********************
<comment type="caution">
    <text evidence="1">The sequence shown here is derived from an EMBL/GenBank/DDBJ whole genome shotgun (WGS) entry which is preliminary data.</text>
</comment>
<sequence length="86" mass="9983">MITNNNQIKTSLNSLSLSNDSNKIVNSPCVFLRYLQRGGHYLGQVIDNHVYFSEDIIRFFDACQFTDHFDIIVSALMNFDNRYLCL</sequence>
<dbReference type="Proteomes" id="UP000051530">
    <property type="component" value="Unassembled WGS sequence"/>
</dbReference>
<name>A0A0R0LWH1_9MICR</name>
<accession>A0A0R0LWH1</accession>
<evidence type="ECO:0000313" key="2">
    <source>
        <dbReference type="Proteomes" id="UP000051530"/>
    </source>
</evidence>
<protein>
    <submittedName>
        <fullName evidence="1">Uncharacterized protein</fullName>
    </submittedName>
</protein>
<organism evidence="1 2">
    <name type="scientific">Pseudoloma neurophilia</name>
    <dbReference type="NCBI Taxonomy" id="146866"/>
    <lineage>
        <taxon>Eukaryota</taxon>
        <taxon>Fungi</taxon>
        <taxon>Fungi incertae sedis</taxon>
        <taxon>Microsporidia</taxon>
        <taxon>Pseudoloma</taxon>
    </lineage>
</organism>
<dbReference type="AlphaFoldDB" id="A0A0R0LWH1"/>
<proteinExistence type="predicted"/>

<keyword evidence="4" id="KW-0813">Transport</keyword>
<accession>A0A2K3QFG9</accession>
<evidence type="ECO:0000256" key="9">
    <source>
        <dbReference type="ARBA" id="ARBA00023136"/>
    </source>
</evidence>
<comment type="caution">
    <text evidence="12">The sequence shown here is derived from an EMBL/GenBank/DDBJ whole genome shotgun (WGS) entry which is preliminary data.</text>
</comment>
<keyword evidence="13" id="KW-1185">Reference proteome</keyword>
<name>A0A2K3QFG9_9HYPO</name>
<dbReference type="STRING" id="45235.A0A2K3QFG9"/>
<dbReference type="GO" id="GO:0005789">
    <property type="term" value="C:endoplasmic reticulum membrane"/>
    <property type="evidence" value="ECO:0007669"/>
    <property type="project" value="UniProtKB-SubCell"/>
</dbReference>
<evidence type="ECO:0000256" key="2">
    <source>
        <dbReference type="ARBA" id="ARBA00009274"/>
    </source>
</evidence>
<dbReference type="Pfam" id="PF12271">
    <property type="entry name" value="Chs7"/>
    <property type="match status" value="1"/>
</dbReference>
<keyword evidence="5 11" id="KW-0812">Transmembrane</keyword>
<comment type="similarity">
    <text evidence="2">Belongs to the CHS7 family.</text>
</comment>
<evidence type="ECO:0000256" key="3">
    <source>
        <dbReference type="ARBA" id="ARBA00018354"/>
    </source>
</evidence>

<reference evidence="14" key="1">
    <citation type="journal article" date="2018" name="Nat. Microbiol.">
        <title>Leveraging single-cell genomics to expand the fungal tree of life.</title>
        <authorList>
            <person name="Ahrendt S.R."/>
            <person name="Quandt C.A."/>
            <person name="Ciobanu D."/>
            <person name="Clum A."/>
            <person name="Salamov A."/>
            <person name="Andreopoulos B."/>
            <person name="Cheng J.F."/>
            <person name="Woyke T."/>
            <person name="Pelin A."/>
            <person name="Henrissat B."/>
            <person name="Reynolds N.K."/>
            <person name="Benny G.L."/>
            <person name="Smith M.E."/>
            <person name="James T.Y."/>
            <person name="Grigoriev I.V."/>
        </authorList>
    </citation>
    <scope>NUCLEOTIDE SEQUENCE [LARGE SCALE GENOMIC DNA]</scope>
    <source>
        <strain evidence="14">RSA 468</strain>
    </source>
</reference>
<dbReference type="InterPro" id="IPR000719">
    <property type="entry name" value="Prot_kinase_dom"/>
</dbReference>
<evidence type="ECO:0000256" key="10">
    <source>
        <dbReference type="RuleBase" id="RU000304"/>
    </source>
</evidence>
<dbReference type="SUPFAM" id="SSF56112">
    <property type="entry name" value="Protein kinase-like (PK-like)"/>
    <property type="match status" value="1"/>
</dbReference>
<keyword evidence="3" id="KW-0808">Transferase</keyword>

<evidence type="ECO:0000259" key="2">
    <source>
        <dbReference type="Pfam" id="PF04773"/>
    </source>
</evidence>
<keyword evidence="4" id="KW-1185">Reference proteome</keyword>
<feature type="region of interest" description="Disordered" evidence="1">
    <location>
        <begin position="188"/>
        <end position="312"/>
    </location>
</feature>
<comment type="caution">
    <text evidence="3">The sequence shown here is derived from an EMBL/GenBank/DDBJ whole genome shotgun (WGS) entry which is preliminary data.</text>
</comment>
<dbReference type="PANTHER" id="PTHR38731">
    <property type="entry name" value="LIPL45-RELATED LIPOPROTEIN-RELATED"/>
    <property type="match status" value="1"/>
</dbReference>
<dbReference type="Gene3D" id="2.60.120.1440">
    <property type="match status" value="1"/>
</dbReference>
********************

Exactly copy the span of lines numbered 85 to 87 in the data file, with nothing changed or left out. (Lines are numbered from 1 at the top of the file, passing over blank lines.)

            <person name="Smith M.E."/>
            <person name="James T.Y."/>
            <person name="Grigoriev I.V."/>